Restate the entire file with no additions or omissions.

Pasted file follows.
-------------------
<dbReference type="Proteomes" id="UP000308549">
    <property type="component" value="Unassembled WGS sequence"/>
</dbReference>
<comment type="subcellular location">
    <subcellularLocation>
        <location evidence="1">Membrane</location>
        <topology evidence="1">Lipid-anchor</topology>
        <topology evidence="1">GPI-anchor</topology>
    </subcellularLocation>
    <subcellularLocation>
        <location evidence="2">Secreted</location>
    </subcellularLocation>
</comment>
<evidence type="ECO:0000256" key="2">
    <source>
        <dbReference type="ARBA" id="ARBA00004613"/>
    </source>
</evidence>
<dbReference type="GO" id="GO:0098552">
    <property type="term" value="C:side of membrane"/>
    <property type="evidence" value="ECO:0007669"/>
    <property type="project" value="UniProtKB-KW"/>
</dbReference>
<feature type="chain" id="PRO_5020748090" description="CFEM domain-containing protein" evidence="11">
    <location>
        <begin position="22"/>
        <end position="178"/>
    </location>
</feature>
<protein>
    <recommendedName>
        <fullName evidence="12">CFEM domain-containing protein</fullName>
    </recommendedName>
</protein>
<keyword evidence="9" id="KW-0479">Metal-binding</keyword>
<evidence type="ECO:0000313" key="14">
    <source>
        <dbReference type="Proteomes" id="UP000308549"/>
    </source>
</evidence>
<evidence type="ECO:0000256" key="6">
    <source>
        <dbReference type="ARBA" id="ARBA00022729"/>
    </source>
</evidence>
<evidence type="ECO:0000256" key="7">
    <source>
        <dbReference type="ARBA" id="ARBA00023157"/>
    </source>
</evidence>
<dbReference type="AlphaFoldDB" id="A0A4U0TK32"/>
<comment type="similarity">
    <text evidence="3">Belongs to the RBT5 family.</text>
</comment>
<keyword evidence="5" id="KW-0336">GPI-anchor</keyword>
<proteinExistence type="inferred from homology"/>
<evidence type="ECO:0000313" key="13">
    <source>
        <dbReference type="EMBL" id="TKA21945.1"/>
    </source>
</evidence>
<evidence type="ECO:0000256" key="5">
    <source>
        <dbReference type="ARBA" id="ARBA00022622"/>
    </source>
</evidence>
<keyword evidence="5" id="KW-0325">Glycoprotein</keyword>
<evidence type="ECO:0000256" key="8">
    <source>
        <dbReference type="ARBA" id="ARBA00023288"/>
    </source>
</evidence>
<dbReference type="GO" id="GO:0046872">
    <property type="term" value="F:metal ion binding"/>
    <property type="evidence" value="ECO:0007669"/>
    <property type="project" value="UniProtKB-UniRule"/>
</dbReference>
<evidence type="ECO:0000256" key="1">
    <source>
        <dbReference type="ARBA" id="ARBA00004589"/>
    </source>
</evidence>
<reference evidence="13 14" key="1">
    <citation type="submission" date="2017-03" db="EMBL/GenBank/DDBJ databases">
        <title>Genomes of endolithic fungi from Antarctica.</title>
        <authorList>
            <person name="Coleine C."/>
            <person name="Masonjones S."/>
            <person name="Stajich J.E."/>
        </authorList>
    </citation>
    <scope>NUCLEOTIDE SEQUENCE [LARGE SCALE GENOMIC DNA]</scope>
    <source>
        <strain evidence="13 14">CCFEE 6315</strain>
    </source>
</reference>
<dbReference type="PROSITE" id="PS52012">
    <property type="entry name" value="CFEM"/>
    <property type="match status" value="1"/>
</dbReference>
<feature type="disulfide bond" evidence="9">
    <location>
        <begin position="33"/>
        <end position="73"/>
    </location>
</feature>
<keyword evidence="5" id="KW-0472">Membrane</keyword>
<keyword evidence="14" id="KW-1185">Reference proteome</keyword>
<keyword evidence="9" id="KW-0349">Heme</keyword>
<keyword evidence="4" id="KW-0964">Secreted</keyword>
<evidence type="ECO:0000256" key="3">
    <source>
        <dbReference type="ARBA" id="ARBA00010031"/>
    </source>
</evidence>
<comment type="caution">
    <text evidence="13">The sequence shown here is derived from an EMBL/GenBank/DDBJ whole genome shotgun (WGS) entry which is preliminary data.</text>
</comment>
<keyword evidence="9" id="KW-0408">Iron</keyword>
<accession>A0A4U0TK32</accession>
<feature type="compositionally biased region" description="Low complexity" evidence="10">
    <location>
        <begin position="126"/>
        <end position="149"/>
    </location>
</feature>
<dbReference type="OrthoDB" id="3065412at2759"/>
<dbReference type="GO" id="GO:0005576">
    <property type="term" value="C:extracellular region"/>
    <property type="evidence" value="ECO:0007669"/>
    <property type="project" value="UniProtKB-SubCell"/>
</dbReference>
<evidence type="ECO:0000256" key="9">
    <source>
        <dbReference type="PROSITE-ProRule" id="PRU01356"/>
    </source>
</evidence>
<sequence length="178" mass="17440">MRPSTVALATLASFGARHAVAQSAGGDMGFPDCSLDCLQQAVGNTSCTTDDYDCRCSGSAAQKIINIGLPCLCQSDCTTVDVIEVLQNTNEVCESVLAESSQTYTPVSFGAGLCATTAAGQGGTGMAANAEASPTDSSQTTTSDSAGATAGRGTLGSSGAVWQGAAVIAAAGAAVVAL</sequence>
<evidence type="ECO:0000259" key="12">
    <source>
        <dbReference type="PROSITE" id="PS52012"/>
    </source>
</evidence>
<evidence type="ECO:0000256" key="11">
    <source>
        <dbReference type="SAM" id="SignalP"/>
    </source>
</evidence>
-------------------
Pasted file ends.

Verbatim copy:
<dbReference type="Proteomes" id="UP000308549">
    <property type="component" value="Unassembled WGS sequence"/>
</dbReference>
<comment type="subcellular location">
    <subcellularLocation>
        <location evidence="1">Membrane</location>
        <topology evidence="1">Lipid-anchor</topology>
        <topology evidence="1">GPI-anchor</topology>
    </subcellularLocation>
    <subcellularLocation>
        <location evidence="2">Secreted</location>
    </subcellularLocation>
</comment>
<evidence type="ECO:0000256" key="2">
    <source>
        <dbReference type="ARBA" id="ARBA00004613"/>
    </source>
</evidence>
<dbReference type="GO" id="GO:0098552">
    <property type="term" value="C:side of membrane"/>
    <property type="evidence" value="ECO:0007669"/>
    <property type="project" value="UniProtKB-KW"/>
</dbReference>
<feature type="chain" id="PRO_5020748090" description="CFEM domain-containing protein" evidence="11">
    <location>
        <begin position="22"/>
        <end position="178"/>
    </location>
</feature>
<protein>
    <recommendedName>
        <fullName evidence="12">CFEM domain-containing protein</fullName>
    </recommendedName>
</protein>
<keyword evidence="9" id="KW-0479">Metal-binding</keyword>
<evidence type="ECO:0000313" key="14">
    <source>
        <dbReference type="Proteomes" id="UP000308549"/>
    </source>
</evidence>
<evidence type="ECO:0000256" key="6">
    <source>
        <dbReference type="ARBA" id="ARBA00022729"/>
    </source>
</evidence>
<evidence type="ECO:0000256" key="7">
    <source>
        <dbReference type="ARBA" id="ARBA00023157"/>
    </source>
</evidence>
<dbReference type="AlphaFoldDB" id="A0A4U0TK32"/>
<comment type="similarity">
    <text evidence="3">Belongs to the RBT5 family.</text>
</comment>
<keyword evidence="5" id="KW-0336">GPI-anchor</keyword>
<proteinExistence type="inferred from homology"/>
<evidence type="ECO:0000313" key="13">
    <source>
        <dbReference type="EMBL" id="TKA21945.1"/>
    </source>
</evidence>
<evidence type="ECO:0000256" key="5">
    <source>
        <dbReference type="ARBA" id="ARBA00022622"/>
    </source>
</evidence>
<keyword evidence="5" id="KW-0325">Glycoprotein</keyword>
<evidence type="ECO:0000256" key="8">
    <source>
        <dbReference type="ARBA" id="ARBA00023288"/>
    </source>
</evidence>
<dbReference type="GO" id="GO:0046872">
    <property type="term" value="F:metal ion binding"/>
    <property type="evidence" value="ECO:0007669"/>
    <property type="project" value="UniProtKB-UniRule"/>
</dbReference>
<evidence type="ECO:0000256" key="1">
    <source>
        <dbReference type="ARBA" id="ARBA00004589"/>
    </source>
</evidence>
<reference evidence="13 14" key="1">
    <citation type="submission" date="2017-03" db="EMBL/GenBank/DDBJ databases">
        <title>Genomes of endolithic fungi from Antarctica.</title>
        <authorList>
            <person name="Coleine C."/>
            <person name="Masonjones S."/>
            <person name="Stajich J.E."/>
        </authorList>
    </citation>
    <scope>NUCLEOTIDE SEQUENCE [LARGE SCALE GENOMIC DNA]</scope>
    <source>
        <strain evidence="13 14">CCFEE 6315</strain>
    </source>
</reference>
<dbReference type="PROSITE" id="PS52012">
    <property type="entry name" value="CFEM"/>
    <property type="match status" value="1"/>
</dbReference>
<feature type="disulfide bond" evidence="9">
    <location>
        <begin position="33"/>
        <end position="73"/>
    </location>
</feature>
<keyword evidence="5" id="KW-0472">Membrane</keyword>
<keyword evidence="14" id="KW-1185">Reference proteome</keyword>
<keyword evidence="9" id="KW-0349">Heme</keyword>
<keyword evidence="4" id="KW-0964">Secreted</keyword>
<evidence type="ECO:0000256" key="3">
    <source>
        <dbReference type="ARBA" id="ARBA00010031"/>
    </source>
</evidence>
<comment type="caution">
    <text evidence="13">The sequence shown here is derived from an EMBL/GenBank/DDBJ whole genome shotgun (WGS) entry which is preliminary data.</text>
</comment>
<keyword evidence="9" id="KW-0408">Iron</keyword>
<accession>A0A4U0TK32</accession>
<feature type="compositionally biased region" description="Low complexity" evidence="10">
    <location>
        <begin position="126"/>
        <end position="149"/>
    </location>
</feature>
<dbReference type="OrthoDB" id="3065412at2759"/>
<dbReference type="GO" id="GO:0005576">
    <property type="term" value="C:extracellular region"/>
    <property type="evidence" value="ECO:0007669"/>
    <property type="project" value="UniProtKB-SubCell"/>
</dbReference>
<evidence type="ECO:0000256" key="9">
    <source>
        <dbReference type="PROSITE-ProRule" id="PRU01356"/>
    </source>
</evidence>
<sequence length="178" mass="17440">MRPSTVALATLASFGARHAVAQSAGGDMGFPDCSLDCLQQAVGNTSCTTDDYDCRCSGSAAQKIINIGLPCLCQSDCTTVDVIEVLQNTNEVCESVLAESSQTYTPVSFGAGLCATTAAGQGGTGMAANAEASPTDSSQTTTSDSAGATAGRGTLGSSGAVWQGAAVIAAAGAAVVAL</sequence>
<evidence type="ECO:0000259" key="12">
    <source>
        <dbReference type="PROSITE" id="PS52012"/>
    </source>
</evidence>
<evidence type="ECO:0000256" key="11">
    <source>
        <dbReference type="SAM" id="SignalP"/>
    </source>
</evidence>